Putting Multifamily in Context
Earlier this year, our regulator, the Federal Housing Finance Agency (FHFA), issued a strategic plan for Freddie Mac and Fannie Mae. In the plan, FHFA envisioned different kinds of work for GSE single-family and multifamily businesses.
Why does multifamily have a separate and distinct role in housing our nation? There are several reasons.
First, with fewer people owning their homes, there is a clear need to support rental housing. Since 2005, the U.S. homeownership rate has declined from 69 to 65 percent, and led to a rapid increase in rental households. Consumers have become more aware of the risks in homeownership – house prices can go down as well as up, for instance – and some are choosing to rent, at least initially. When you factor in retiring Baby Boomers seeking to downsize and the continued influx of immigrants who disproportionately rent, demographic trends add to evidence that America's renter nation will continue to grow.
Second, private capital is beginning to flow back into the multifamily market. During the economic crisis, most forms of private capital staged an exodus from the multifamily market. Recently, the demand for multifamily housing has increased occupancy rates, operating income, and property values, creating an attractive environment for new sources of capital. For instance, at Freddie Mac, since the beginning of 2011, private investors have purchased $18 billion in new multifamily bonds of ours. Life insurance companies, bank conduits, and real estate investment trusts also have demonstrated increased investment activity. Going forward, the increasing availability of debt and equity capital makes possible a broad range of possibilities for the multifamily market, including us.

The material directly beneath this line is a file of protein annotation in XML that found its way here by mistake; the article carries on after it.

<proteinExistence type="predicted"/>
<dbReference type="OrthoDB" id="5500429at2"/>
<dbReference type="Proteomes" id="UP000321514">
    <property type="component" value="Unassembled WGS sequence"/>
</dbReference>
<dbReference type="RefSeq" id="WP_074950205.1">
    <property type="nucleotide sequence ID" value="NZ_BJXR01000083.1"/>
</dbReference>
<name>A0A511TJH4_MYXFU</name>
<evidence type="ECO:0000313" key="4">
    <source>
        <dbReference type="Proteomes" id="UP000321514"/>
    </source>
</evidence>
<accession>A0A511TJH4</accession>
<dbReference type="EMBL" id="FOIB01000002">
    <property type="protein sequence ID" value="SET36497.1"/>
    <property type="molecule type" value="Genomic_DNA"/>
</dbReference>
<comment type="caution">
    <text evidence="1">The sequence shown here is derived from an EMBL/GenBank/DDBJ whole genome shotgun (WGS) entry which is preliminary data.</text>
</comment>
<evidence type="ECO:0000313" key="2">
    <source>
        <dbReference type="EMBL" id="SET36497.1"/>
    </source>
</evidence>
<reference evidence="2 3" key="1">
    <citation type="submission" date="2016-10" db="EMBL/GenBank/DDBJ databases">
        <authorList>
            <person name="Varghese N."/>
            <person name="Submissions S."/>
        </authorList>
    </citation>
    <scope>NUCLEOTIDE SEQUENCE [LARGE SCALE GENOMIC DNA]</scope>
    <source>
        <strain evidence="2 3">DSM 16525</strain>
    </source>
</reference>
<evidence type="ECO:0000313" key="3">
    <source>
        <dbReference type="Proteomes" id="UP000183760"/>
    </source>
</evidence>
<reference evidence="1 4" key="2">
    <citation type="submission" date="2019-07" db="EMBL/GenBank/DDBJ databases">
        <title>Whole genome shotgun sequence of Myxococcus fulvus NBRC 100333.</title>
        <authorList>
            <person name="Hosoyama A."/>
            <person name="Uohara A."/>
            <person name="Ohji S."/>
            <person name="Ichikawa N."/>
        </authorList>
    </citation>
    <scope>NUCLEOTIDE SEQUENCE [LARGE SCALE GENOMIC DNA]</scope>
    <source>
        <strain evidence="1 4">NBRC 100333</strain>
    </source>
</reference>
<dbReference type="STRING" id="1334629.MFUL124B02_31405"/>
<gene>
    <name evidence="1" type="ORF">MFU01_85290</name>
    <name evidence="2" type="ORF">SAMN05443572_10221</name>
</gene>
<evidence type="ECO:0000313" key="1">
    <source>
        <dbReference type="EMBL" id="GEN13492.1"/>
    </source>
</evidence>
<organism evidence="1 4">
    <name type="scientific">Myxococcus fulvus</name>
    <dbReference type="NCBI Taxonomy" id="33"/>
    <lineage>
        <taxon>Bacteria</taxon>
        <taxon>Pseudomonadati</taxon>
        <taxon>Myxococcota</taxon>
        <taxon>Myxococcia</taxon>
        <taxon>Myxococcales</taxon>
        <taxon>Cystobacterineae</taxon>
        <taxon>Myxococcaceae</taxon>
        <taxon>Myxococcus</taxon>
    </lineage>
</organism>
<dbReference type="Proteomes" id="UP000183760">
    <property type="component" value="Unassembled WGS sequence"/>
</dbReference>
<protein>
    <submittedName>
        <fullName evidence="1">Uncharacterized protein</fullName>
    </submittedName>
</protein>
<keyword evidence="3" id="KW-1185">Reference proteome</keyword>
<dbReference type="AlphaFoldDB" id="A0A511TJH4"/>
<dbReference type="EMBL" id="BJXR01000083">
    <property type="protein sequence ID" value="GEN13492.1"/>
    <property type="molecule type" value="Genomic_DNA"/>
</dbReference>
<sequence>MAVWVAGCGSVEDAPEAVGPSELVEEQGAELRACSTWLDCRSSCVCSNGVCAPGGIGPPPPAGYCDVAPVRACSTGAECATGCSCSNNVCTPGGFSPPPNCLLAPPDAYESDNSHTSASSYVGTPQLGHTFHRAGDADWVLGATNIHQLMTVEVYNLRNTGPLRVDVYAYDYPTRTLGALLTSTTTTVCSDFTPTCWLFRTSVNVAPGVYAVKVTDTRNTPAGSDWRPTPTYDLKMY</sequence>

Third, the business processes and systems for single-family and multifamily are not alike. For example, we refer to a consumer buying a single-family home as a borrower. In multifamily, the borrower of an apartment building loan is an institution, often a property developer or real estate fund. In single-family, lenders use a variety of tools and guidelines, including ours, to underwrite loans for a variety of investors. In multifamily, Freddie Mac employees perform the underwriting of loans that lenders specifically want to sell to us. In single-family, our average loan size is roughly $240,000; in multifamily, it is $17 million. Our servicing and securitization processes are different, too. Because of these and other differences, our work under FHFA is tailored to the dynamics of the multifamily market.
Fourth, GSE multifamily businesses are doing well. While in conservatorship, multifamily has been a consistent source of profitability for both GSEs. In 2011, GSE multifamily businesses produced $1.9 billion in net income, with Freddie Mac accounting for 70 percent of this gain. The trend continued in the first quarter of 2012, with Freddie Mac again producing 70 percent of the $903 million in GSE multifamily net income. Who benefits from these gains? The U.S. taxpayer. Our capability to produce net income, during a time of national economic distress, is testament to the strength of our multifamily business models.
Fifth, multifamily might aid a recovery in single-family housing. For instance, we are currently working with FHFA, the Treasury Department, and our single-family business. Our objective: explore whether multifamily can help reduce the large volume of distressed single-family properties, which have been holding back a recovery in house prices. Here, our goal is to develop a financing vehicle that enables multifamily investors to deploy their capital into large pools of these houses, rent them out to families, and ensure property maintenance. Devising a business model that attracts additional capital to single-family housing has the potential to transform multifamily into a complete rental housing business, with benefits for families, investors, and policymakers.
Although it is a fundamentally different business, multifamily clearly complements single-family in housing our nation. Freddie Mac's actions are designed to move multifamily into the future and help our regulator and policymakers restore confidence in the U.S. housing finance system.
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